The venues on a Phish summer tour have become somewhat predictable. They’ve nailed down their favorite outdoor spot in nearly every region of the country, but not in Central/Western New York. They’ve bounced between Darien Lake, CMAC and Watkins Glen, never visiting the same place in consecutive years. This year, the Lakeview Amphitheater in Syracuse opened up, and Phish decided to give the shed a whirl in it’s inaugural season. Will it become a regular stop on Phish’s summer tours? Only time will tell, but they sure seemed to enjoy their first run of the place.
The venue sits on Onondaga Lake, once the most polluted lake in the country. After decades of remediation it is just now re-emerging as a viable natural resource for the city. The opening of the amphitheater is just one of the signs of the lake’s renaissance.
The band’s first set song selection was even more unpredictable than their New York venue choices. A rare take on their jazzy instrumental “Landlady” got things moving as the sun began it’s descent over Onondaga Lake in the background, but it would “Blaze On” for a little longer.
As if anyone in the audience weren’t already fully aware, guitarist Trey Anastasio introduced drummer Jon Fishman as a native of Syracuse, leading to a rare performance of his song “Ha Ha Ha.” That began 3-song run of Fishman-penned tunes, with his brand new rocker “Friends,” and the fan-favorite funk out “Tube” following.
The band continued to highlight its hometown hero throughout the show. Fishman was kicked out of band at Jamesville-DeWitt High School because he couldn’t keep the beat, so the story goes. One couldn’t help but wonder if he felt the need for a bit of retribution in his biggest show to date in his childhood home.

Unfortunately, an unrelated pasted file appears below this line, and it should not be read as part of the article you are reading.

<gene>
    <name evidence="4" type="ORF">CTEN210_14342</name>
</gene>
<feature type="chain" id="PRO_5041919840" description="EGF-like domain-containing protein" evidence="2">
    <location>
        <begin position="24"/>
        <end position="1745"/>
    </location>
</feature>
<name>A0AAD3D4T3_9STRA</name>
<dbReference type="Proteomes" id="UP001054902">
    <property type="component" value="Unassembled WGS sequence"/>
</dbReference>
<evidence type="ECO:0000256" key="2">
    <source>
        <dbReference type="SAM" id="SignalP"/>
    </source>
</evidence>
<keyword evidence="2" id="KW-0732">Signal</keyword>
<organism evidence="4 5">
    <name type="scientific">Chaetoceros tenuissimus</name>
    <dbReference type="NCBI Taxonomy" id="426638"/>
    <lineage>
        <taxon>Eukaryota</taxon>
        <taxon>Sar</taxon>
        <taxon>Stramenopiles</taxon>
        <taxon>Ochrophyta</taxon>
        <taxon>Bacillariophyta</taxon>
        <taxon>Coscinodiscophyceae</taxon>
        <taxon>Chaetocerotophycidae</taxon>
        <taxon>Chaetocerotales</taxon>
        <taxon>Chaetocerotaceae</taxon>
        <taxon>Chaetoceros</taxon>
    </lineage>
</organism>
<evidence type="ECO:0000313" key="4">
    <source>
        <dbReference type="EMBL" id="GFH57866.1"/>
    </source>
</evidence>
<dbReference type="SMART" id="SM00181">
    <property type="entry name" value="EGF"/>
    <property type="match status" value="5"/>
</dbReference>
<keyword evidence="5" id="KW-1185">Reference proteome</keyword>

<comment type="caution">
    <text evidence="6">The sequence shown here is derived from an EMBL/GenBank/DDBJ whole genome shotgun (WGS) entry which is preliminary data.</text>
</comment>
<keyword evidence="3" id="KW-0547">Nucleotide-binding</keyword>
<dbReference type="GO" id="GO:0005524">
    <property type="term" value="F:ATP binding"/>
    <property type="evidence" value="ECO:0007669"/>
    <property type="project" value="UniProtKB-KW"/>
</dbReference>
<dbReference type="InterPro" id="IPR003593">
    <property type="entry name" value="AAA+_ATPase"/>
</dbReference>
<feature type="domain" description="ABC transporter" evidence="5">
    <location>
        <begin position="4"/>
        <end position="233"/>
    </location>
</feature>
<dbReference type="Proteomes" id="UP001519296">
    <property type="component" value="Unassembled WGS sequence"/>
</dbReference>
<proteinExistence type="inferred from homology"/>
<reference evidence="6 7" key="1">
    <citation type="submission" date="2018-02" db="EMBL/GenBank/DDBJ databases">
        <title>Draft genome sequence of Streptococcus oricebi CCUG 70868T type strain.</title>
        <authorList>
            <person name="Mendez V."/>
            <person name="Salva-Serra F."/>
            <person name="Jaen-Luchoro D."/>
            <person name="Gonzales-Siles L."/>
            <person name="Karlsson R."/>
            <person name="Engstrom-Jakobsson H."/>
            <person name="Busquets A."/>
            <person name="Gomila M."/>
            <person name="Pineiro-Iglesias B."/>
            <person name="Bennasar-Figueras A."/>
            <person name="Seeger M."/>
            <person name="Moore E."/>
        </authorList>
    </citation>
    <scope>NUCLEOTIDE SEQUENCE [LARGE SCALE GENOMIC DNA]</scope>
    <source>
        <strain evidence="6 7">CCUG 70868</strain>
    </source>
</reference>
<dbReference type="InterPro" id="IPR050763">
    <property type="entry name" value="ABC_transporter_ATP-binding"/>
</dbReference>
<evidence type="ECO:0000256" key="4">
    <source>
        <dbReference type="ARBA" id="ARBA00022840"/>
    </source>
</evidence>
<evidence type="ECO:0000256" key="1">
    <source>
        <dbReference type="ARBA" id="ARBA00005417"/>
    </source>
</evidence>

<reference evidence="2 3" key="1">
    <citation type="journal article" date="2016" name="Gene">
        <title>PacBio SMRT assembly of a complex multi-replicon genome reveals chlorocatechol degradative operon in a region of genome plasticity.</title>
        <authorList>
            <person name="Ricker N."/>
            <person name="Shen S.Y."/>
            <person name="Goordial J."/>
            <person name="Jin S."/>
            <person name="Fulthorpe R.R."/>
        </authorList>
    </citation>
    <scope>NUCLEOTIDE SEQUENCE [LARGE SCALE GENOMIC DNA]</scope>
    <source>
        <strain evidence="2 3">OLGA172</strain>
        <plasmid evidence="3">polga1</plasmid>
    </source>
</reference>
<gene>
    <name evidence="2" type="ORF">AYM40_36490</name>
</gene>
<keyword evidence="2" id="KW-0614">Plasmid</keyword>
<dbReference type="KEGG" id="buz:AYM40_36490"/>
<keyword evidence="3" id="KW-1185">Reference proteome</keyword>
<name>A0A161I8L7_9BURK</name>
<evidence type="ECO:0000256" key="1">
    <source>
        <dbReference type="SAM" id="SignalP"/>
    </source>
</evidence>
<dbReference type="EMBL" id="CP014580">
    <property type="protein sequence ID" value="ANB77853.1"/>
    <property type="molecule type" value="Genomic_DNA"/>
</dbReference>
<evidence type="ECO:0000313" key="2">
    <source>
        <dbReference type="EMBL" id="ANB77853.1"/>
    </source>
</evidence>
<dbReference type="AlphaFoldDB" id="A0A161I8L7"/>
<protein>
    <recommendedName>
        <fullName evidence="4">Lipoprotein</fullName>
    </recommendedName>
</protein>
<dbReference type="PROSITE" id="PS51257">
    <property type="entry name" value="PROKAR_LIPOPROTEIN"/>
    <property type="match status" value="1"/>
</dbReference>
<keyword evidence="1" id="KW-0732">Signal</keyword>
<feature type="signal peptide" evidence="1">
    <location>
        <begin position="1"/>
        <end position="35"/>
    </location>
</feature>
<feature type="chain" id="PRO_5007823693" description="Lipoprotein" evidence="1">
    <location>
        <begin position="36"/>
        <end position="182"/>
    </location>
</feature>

With enough imagination, every song seemed to have a connection to his Syracuse roots: past, present and future. Lyrics like “A statement from his former life,” “I’m going to be a genius anyway,” “He buried all his memories of home” and “Gonna give you one last chance to see, gonna shrug demands off of me” spoke directly to his mentality. Other songs like the beautifully rendered “Winterqueen,” just referenced the city known for it’s brutal winters. The bust-out of “Destiny Unbound,” played on this night with a punchy exuberance, could be in reference to Destiny USA, the mall that sat just a couple of miles down the lake shore. Or maybe, and perhaps more likely, there was no rhyme or reason to the song selection at all. We should just ask the Axis, he knows everything.
After a set stocked full with rare songs, including the second-ever “Timber,” off of their Halloween performance of Chilling, Thrilling Sounds of the Haunted House (wrapped cleverly around their long-time cover “Timber (Jerry)”) and Lynyrd Skynyrd’s “The Ballad of Curtis Loew,” the band wanted to give Fishman one more chance to shine before the break. They were set to close with Edgar Winter’s drum-heavy prog-rock anthem “Frankenstein,” though keyboardist Page McConnell had some issues with his keytar, so they instead pulled one more rare treat out of the bag, closing with Jimi Hendrix’s “Bold As Love.”
The second set featured songs about water and waste and worms and monsters, perfect for a venue sitting on a quasi-toxic lakefront. But more importantly, it featured a non-stop, near-70 minute ride through their repertoire, The set-opening take on the Who’s “Drowned” plumbed multiple themes in a short period of time, dredging up anthemic rock, spaced-out funk and melodic noodling. With that exploration complete, they parsed their discoveries song by song. The normally adventurous “Twist” was contained as a straight ahead rocker, the oft-amorphous “Piper” was kept tight and punchy, and “Simple” swam around beautifully before slowly dissolving.